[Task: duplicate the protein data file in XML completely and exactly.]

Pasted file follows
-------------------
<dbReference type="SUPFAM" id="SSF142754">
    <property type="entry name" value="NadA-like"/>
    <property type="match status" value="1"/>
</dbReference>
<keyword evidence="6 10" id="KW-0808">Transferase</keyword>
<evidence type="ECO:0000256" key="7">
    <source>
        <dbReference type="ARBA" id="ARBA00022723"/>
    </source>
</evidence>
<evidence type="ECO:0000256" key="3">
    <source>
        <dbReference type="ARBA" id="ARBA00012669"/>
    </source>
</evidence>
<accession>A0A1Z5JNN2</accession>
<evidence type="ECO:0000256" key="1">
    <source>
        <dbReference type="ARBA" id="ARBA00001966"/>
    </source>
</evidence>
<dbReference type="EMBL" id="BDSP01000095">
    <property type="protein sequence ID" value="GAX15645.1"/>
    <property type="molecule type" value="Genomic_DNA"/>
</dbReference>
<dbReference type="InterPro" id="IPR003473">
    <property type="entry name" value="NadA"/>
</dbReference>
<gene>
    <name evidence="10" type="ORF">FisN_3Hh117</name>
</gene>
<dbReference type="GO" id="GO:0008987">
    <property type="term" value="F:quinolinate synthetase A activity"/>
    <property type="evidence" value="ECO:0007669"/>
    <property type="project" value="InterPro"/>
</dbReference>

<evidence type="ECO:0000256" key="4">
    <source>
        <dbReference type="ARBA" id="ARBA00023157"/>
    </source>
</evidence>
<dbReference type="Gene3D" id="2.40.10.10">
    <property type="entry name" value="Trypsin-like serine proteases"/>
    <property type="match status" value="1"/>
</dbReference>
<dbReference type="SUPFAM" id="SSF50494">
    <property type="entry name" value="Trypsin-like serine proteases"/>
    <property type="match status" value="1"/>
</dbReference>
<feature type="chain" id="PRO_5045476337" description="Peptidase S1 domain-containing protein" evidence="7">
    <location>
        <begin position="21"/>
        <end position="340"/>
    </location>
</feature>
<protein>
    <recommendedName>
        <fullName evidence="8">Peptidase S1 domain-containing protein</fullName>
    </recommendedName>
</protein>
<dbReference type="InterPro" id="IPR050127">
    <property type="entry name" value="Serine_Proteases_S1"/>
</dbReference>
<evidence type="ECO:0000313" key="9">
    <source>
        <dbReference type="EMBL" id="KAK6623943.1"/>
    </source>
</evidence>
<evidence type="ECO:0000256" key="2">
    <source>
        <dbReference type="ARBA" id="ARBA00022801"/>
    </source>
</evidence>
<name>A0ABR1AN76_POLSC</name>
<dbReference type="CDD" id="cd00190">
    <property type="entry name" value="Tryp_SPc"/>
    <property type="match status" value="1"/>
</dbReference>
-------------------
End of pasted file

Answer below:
<dbReference type="SUPFAM" id="SSF142754">
    <property type="entry name" value="NadA-like"/>
    <property type="match status" value="1"/>
</dbReference>
<keyword evidence="6 10" id="KW-0808">Transferase</keyword>
<evidence type="ECO:0000256" key="7">
    <source>
        <dbReference type="ARBA" id="ARBA00022723"/>
    </source>
</evidence>
<evidence type="ECO:0000256" key="3">
    <source>
        <dbReference type="ARBA" id="ARBA00012669"/>
    </source>
</evidence>
<accession>A0A1Z5JNN2</accession>
<evidence type="ECO:0000256" key="1">
    <source>
        <dbReference type="ARBA" id="ARBA00001966"/>
    </source>
</evidence>
<dbReference type="EMBL" id="BDSP01000095">
    <property type="protein sequence ID" value="GAX15645.1"/>
    <property type="molecule type" value="Genomic_DNA"/>
</dbReference>
<dbReference type="InterPro" id="IPR003473">
    <property type="entry name" value="NadA"/>
</dbReference>
<gene>
    <name evidence="10" type="ORF">FisN_3Hh117</name>
</gene>
<dbReference type="GO" id="GO:0008987">
    <property type="term" value="F:quinolinate synthetase A activity"/>
    <property type="evidence" value="ECO:0007669"/>
    <property type="project" value="InterPro"/>
</dbReference>

<evidence type="ECO:0000256" key="4">
    <source>
        <dbReference type="ARBA" id="ARBA00023157"/>
    </source>
</evidence>
<dbReference type="Gene3D" id="2.40.10.10">
    <property type="entry name" value="Trypsin-like serine proteases"/>
    <property type="match status" value="1"/>
</dbReference>
<dbReference type="SUPFAM" id="SSF50494">
    <property type="entry name" value="Trypsin-like serine proteases"/>
    <property type="match status" value="1"/>
</dbReference>
<feature type="chain" id="PRO_5045476337" description="Peptidase S1 domain-containing protein" evidence="7">
    <location>
        <begin position="21"/>
        <end position="340"/>
    </location>
</feature>
<protein>
    <recommendedName>
        <fullName evidence="8">Peptidase S1 domain-containing protein</fullName>
    </recommendedName>
</protein>
<dbReference type="InterPro" id="IPR050127">
    <property type="entry name" value="Serine_Proteases_S1"/>
</dbReference>
<evidence type="ECO:0000313" key="9">
    <source>
        <dbReference type="EMBL" id="KAK6623943.1"/>
    </source>
</evidence>
<evidence type="ECO:0000256" key="2">
    <source>
        <dbReference type="ARBA" id="ARBA00022801"/>
    </source>
</evidence>
<name>A0ABR1AN76_POLSC</name>
<dbReference type="CDD" id="cd00190">
    <property type="entry name" value="Tryp_SPc"/>
    <property type="match status" value="1"/>
</dbReference>